The year in review
Traditionally, the Scottish courts have required to utilise existing tools of procedure to grapple with multiple claims which, in essence, are premised on the same or similar rights and obligations. A pragmatic approach is taken and courts will often sist (a stay in Scottish procedure) all but one claim, and allow that one matter to run to a debate (a legal argument without evidence) or proof (a civil trial on the evidence in Scotland) as a 'test case'. The remaining cases will then be continued, pending the final outcome of the test case. For example, there are over 500 cases presently before the Court of Session seeking damages for personal injuries caused by allegedly defective vaginal mesh products. On 1 June 2018, and following a five-day debate, Lord Boyd handed down his decision in AH v. Greater Glasgow Health Board, which constitutes a combined judgment of four of the 18 'lead actions' in these vaginal mesh claims. In the introduction to his decision, his Lordship explains that all but 18 of the 500 cases have been sisted, pending the outcome of these proceedings. Lord Boyd accepted the position of the pursuers and granted a proof before answer (a mixed trial of law and evidence) in all of the cases, subject to time bar.
The primary downfall of such an approach is that, strictly speaking, these cases are still entirely distinct: there is no means by which numerous actions can be consolidated into a single court action and managed as a group. The outcome of the test case therefore has no automatic bearing on the remaining cases, subject to the doctrine of precedent. As different claimants may rely on different documentation and different witnesses, this approach poses a risk to decisional harmony. Moreover, by having to advance each case separately, there still remain issues as to cost and duplication of papers; problems that underpin the rationale for class action procedure.
In light of these shortcomings, the 2018 Act was passed, its provisions regulating what are 'group proceedings', and came into force on 30 January 2019. The 2018 Act's genesis dates back to 1 June 2017, when the then Cabinet Secretary for Justice, Michael Matheson MSP, introduced a Bill before the Scottish Parliament. The Bill was intended to deal with various matters of civil procedure in Scotland, including success fee arrangements, expenses in civil litigation, and the regulation of claims management companies. A novel concept for Scotland, at least through a strictly legal lens, was the proposal to introduce multiparty procedure.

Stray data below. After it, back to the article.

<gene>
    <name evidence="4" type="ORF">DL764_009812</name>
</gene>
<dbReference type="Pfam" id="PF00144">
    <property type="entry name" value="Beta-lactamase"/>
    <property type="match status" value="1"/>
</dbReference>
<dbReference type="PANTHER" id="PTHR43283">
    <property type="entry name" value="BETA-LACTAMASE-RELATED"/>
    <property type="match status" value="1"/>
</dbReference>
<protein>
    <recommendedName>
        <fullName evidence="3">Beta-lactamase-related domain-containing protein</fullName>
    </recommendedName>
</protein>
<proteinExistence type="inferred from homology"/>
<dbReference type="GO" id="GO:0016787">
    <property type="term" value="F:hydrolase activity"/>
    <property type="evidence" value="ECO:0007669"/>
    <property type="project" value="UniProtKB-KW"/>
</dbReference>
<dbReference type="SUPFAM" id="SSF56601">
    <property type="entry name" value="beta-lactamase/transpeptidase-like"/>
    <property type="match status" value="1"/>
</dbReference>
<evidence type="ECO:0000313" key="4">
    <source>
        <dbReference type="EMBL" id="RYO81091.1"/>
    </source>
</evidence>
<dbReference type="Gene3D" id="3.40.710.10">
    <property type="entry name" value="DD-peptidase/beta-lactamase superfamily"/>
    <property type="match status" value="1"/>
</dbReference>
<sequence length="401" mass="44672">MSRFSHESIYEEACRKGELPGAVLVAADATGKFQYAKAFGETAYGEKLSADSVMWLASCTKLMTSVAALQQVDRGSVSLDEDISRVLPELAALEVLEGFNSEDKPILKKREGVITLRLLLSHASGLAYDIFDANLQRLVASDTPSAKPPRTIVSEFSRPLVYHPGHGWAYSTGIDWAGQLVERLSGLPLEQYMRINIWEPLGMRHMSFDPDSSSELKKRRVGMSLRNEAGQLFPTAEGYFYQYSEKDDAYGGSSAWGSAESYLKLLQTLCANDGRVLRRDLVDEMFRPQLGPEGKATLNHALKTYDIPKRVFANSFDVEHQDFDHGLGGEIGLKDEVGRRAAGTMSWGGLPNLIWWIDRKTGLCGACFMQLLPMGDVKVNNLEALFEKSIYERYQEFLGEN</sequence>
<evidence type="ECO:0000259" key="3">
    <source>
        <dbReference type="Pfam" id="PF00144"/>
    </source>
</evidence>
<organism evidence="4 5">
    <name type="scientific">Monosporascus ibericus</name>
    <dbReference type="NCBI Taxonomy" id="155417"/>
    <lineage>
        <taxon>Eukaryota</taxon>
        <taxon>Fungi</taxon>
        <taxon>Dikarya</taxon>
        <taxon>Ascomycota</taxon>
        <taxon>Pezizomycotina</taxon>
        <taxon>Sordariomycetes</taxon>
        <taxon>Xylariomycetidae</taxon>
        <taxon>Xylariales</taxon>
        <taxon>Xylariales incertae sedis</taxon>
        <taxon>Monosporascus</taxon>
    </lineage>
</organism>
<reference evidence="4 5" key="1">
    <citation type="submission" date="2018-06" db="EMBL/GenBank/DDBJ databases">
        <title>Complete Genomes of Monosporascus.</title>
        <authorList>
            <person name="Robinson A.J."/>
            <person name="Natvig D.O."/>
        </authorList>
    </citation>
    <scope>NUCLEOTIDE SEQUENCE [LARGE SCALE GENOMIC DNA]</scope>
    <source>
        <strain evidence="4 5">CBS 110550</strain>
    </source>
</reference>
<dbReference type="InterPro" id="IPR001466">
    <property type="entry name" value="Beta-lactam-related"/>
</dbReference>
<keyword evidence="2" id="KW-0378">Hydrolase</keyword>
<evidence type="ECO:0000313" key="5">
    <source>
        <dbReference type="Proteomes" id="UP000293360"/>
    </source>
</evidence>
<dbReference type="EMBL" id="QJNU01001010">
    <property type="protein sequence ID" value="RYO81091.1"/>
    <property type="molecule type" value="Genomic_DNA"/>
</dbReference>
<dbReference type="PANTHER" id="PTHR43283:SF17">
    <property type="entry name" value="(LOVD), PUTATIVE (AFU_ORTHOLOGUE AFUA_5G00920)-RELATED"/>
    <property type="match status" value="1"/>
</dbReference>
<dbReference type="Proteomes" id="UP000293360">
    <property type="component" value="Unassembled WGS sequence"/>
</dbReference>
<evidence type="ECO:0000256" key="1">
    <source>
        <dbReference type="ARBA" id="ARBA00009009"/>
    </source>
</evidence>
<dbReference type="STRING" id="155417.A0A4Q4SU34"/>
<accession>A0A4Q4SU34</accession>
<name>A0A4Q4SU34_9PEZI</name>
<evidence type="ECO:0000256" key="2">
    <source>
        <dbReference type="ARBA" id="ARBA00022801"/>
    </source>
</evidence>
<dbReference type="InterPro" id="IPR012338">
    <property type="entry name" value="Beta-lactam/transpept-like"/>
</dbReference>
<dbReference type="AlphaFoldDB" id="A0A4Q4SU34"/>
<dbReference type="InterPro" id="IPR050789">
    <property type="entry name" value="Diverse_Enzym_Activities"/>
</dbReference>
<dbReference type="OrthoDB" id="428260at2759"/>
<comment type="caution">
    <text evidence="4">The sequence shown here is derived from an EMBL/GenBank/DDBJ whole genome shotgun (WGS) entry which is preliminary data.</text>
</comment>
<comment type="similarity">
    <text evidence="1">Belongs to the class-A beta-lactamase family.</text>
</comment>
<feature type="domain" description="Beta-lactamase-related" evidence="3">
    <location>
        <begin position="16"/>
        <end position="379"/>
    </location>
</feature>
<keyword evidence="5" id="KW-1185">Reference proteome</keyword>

Termed 'group proceedings', the Scottish Parliament's Stage 1 Report to the Bill explored the possible forms that the new procedure might take. For example, the Report identified three broad categories of group proceedings, described respectively as class actions, organisation actions, and public interest actions. Class actions are brought by a named pursuer who acts as a representative of the class of individuals with the same legal issue, with the representative seeking redress for themselves and on behalf of the class as a whole. Organisation actions are brought by organisations, such as consumer or environmental groups, on behalf of their members or the general public. Public interest actions are advanced by public officials on behalf of the public at large, or a specific group of the public. The new procedure, which could encompass all of these forms, is termed 'group proceedings' under the 2018 Act.
The Report further highlighted that group proceedings can take the form of either an opt-in or opt-out procedure. The former refers to a procedure where a group of pursuers expressly consent to be a part of, and therefore opt in to, the proceedings. An opt-out procedure, on the other hand, operates by defining a class of individuals who are deemed to be entitled to benefit from any ultimate remedy. Anyone falling within the definition of the group is deemed to have consented to the proceedings being pursued on their behalf, unless they opt out expressly. Only those who actively opted out of the proceedings would be entitled to raise their own separate claim.